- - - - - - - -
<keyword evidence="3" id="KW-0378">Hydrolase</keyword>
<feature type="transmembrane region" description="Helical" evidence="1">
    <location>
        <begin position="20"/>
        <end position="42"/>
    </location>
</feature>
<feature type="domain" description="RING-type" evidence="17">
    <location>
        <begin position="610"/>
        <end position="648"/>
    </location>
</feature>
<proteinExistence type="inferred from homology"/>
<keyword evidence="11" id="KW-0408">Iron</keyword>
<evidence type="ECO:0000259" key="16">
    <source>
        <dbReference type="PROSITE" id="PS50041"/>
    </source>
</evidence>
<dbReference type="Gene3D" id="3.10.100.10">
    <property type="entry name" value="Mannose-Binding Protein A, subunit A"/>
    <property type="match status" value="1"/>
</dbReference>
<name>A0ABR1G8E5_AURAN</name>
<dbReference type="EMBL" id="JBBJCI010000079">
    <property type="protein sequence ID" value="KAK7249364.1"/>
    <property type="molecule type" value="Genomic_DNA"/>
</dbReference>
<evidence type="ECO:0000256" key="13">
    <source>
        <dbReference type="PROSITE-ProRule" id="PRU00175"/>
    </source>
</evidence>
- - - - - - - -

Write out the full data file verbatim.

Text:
<keyword evidence="3" id="KW-0378">Hydrolase</keyword>
<feature type="transmembrane region" description="Helical" evidence="1">
    <location>
        <begin position="20"/>
        <end position="42"/>
    </location>
</feature>
<feature type="domain" description="RING-type" evidence="17">
    <location>
        <begin position="610"/>
        <end position="648"/>
    </location>
</feature>
<proteinExistence type="inferred from homology"/>
<keyword evidence="11" id="KW-0408">Iron</keyword>
<evidence type="ECO:0000259" key="16">
    <source>
        <dbReference type="PROSITE" id="PS50041"/>
    </source>
</evidence>
<dbReference type="Gene3D" id="3.10.100.10">
    <property type="entry name" value="Mannose-Binding Protein A, subunit A"/>
    <property type="match status" value="1"/>
</dbReference>
<name>A0ABR1G8E5_AURAN</name>
<dbReference type="EMBL" id="JBBJCI010000079">
    <property type="protein sequence ID" value="KAK7249364.1"/>
    <property type="molecule type" value="Genomic_DNA"/>
</dbReference>
<evidence type="ECO:0000256" key="13">
    <source>
        <dbReference type="PROSITE-ProRule" id="PRU00175"/>
    </source>
</evidence>